Political Notebook: Out BART directors have easy ride to reelection
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The two out directors on the board of the regional BART transit agency whose terms expire this year are riding an easy path to reelection on the November 3 ballot.
Bevan Dufty, a gay dad and former San Francisco supervisor who was elected four years ago to the BART board's District 9 seat, is facing off against two little known challengers — Patrick Mortiere and David Wei Wen Young — and gay activist Michael Petrelis, who also ran four years ago. Both of the city's main LGBTQ Democratic clubs, Alice B. Toklas and Harvey Milk, endorsed Dufty's bid for a second term, as did the San Francisco Democratic Party, on whose oversight body Dufty serves as an elected member.
Dufty told the Bay Area Reporter "it is fine" having to defend his seat this year. "Any politician would love to have a free ride. I, unlike José, have never gotten one."
He was referring to his close friend José Cisneros, the city's treasurer who has gone unchallenged in his last four races for reelection.
"And I am bitter," joked Dufty.
Petrelis told the B.A.R. he is mounting a "one-man campaign" and has pledged to run "a positive strategy with my fellow candidates." Among the various policies he would like to see BART institute are banning the transit agency's directors from accepting donations from police unions, reopening the rest rooms at all of its stations with employee attendants monitoring them, and requiring the agency's general manager to monthly meet with passengers at one of its stations.
"I am a lifelong LGBT bicyclist, have never learned to drive a car nor owned one. I ask for your vote," noted Petrelis.
As the B.A.R. noted in August, Rebecca Saltzman isn't being challenged for her District 3 BART board seat, which covers parts of Alameda and Contra Costa counties in the East Bay. The lesbian married mother of an infant lives in El Cerrito and there had been some speculation earlier in the year if she would seek a third term, having been first elected as a BART director in 2012.
But with the transit agency facing its biggest financial crisis in decades due to the plunge in ridership wrought by the novel coronavirus, Saltzman decided to continue serving on the board, where she has been a strong progressive voice the last eight years.
"My continued leadership will help ensure BART emerges from the current crises as a stronger and more equitable agency, better equipped to serve all riders," she stated in June in announcing her reelection campaign.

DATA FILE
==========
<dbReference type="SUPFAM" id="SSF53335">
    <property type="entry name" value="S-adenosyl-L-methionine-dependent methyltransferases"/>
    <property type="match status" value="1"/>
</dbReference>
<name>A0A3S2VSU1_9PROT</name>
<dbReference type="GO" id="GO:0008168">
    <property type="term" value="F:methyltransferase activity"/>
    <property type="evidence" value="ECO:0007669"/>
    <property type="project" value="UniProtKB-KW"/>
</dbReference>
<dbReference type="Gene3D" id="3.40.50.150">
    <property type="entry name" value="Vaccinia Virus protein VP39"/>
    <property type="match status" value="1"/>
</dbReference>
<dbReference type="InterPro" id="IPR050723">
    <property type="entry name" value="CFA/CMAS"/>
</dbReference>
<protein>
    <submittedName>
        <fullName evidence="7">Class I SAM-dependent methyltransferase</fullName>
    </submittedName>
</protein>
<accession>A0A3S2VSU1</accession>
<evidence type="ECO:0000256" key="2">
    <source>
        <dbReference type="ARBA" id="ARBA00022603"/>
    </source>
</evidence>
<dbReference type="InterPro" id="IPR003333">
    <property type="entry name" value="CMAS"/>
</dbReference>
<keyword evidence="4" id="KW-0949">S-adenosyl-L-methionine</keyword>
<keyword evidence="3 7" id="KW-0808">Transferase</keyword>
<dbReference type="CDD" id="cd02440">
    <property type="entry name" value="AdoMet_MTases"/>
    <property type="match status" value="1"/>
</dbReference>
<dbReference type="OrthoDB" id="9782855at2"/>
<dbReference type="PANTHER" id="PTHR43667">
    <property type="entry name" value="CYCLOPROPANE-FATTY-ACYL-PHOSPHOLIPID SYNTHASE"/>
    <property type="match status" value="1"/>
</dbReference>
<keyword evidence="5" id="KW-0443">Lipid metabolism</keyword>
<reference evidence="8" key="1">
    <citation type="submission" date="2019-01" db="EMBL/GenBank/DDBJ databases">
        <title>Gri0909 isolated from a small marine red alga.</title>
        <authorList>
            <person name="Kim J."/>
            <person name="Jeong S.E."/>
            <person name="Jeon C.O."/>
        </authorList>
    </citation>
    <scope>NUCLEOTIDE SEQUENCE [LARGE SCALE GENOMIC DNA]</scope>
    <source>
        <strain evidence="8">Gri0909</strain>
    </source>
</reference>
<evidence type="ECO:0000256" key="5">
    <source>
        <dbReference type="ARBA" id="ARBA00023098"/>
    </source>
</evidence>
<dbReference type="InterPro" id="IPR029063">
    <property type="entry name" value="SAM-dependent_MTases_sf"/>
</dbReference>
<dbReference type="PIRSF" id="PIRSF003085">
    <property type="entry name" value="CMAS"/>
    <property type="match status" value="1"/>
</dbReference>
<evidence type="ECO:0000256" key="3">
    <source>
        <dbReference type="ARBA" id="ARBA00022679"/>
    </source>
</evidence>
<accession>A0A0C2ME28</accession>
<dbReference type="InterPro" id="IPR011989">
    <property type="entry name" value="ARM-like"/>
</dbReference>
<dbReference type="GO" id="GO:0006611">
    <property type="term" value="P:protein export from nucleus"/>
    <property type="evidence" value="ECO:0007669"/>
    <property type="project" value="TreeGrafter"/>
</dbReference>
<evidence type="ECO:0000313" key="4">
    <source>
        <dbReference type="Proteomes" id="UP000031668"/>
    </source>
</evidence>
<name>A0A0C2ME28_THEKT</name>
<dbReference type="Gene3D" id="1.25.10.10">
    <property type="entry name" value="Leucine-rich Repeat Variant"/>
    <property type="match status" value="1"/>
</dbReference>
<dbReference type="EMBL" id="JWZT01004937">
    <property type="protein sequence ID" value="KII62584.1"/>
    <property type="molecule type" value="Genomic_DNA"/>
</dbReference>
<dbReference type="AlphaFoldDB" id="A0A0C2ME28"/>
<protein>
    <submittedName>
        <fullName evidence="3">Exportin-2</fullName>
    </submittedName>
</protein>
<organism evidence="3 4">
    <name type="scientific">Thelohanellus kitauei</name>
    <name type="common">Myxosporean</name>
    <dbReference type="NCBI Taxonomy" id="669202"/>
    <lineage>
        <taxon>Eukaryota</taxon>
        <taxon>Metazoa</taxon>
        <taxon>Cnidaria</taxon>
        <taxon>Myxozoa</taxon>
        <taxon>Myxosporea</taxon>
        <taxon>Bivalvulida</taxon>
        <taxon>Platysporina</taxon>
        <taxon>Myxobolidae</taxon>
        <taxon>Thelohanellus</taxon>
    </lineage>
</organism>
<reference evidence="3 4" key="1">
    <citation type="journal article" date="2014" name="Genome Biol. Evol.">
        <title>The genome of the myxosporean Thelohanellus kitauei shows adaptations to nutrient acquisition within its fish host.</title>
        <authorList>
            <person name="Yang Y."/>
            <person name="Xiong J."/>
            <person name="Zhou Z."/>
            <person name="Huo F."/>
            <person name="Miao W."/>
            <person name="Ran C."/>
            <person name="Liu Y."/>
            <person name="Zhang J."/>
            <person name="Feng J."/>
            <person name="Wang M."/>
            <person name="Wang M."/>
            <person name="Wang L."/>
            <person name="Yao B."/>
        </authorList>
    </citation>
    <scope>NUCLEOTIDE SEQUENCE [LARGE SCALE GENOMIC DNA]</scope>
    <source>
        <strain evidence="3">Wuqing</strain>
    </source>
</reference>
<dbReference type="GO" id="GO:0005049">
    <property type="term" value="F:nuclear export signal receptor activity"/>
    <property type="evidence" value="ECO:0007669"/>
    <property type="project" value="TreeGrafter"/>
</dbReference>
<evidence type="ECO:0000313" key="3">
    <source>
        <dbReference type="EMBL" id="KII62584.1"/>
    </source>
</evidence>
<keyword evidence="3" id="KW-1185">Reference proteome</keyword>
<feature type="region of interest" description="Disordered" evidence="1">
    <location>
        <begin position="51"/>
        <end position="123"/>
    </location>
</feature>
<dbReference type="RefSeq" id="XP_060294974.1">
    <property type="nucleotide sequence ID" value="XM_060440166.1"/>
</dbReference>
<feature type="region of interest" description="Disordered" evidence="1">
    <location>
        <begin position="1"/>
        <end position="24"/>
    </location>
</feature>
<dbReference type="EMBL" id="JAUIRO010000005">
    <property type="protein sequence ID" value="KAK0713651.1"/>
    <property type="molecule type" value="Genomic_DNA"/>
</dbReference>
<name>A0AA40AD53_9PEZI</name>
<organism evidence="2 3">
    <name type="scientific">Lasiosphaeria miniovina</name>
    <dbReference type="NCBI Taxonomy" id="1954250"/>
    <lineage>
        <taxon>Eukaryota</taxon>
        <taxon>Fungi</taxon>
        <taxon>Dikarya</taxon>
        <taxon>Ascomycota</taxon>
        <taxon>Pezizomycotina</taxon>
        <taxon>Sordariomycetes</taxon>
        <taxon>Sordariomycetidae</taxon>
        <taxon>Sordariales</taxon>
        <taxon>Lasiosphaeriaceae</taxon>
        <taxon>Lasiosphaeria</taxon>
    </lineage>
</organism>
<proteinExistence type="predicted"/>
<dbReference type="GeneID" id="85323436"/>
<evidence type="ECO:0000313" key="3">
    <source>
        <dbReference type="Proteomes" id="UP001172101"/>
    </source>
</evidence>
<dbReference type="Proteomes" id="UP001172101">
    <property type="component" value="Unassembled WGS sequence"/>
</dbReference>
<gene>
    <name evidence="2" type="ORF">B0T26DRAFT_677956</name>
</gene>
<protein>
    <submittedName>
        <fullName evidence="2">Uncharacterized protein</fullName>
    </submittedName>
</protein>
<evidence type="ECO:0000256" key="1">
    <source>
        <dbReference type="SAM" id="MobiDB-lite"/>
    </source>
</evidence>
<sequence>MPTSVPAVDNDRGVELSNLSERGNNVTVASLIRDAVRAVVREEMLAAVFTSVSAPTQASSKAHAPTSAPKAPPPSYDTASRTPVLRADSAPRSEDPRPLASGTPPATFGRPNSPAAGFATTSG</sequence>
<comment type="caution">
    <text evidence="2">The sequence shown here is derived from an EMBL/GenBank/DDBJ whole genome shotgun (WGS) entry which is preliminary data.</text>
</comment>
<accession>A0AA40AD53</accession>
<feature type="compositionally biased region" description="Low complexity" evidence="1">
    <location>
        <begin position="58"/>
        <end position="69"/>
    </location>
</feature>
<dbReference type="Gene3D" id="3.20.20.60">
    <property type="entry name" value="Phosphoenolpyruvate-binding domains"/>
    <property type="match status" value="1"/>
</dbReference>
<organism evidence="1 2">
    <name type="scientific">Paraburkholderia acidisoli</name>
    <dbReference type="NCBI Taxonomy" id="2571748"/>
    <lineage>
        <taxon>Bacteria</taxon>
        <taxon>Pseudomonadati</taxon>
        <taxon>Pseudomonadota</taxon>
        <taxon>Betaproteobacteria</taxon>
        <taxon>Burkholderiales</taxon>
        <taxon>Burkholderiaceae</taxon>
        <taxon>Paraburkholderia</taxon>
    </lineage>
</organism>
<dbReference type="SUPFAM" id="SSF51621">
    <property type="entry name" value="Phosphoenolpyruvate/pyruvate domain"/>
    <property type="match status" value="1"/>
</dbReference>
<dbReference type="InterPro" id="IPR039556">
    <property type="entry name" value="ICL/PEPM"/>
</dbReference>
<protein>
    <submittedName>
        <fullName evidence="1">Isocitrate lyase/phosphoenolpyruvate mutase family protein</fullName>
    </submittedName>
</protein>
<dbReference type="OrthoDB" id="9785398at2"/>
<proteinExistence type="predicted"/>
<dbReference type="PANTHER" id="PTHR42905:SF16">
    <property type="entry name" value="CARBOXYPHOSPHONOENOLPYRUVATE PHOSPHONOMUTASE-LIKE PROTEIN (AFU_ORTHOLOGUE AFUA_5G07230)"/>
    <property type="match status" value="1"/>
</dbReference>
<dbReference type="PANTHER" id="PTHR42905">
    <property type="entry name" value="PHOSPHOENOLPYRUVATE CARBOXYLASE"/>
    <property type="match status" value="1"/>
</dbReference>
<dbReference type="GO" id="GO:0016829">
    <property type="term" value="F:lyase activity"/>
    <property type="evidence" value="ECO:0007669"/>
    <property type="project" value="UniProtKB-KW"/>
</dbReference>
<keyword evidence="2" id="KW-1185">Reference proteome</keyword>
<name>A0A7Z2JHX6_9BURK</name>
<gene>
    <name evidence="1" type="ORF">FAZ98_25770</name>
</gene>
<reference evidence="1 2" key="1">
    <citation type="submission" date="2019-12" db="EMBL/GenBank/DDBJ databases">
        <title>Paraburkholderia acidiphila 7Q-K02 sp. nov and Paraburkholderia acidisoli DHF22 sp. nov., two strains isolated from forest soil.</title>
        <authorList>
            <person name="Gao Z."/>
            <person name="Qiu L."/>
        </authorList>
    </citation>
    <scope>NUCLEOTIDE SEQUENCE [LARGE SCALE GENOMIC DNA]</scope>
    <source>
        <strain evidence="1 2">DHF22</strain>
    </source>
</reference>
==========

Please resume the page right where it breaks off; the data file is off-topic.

Both Saltzman and Dufty have pushed for the agency to build more affordable housing on the land it owns at its transit stations and most recently to reallocate $2 million toward hiring unarmed ambassadors to patrol the transit agency instead of police officers.
Moving forward, Saltzman told the B.A.R. that she believes BART will play a key role in reversing the economic impacts of the pandemic felt by cities and counties around the Bay Area. And she hoped that a policy change she helped fight for at BART would prove beneficial for LGBTQ-owned firms.
"One of the most important things BART can do to help the Bay Area recover economically from COVID-19 is to continue to provide service and to increase service as demand increases," stated Saltzman. "We have structured our budget and service plan this year to be flexible so that this will be possible. Pre-pandemic I led the board along with Director Dufty to pass a policy that adds LGBTQ ownership to the bidding preference given to qualified small businesses seeking work on BART contracts."
Dufty told the B.A.R. he is "excited to bring LGBT small businesses to the table," noting that the larger construction firms that BART has awarded contracts to "have been very supportive. This will be a major economic stimulus in the months ahead."
Working with Saltzman and the other progressive BART directors, Dufty pledged the board would continue to reexamine how the transit agency approaches policing the system and addressing the needs of riders who are homeless or dealing with mental health issues.
"People needing housing and treatment generally already have had a series of negative interactions with law enforcement and view armed officers as issuing citations, running warrant checks, and taking individuals to jail," Dufty told the B.A.R. "We have an opportunity to join local governments and agencies in reckoning with past practices and reimagining what public safety can be without reinforcing systemic racism and white supremacy."
The BART board's other out member, Janice Li, a queer transit advocate who also represents San Francisco, isn't up for reelection to her District 8 seat until 2022.
Political Notes, the notebook's online companion, will return Monday, September 14.
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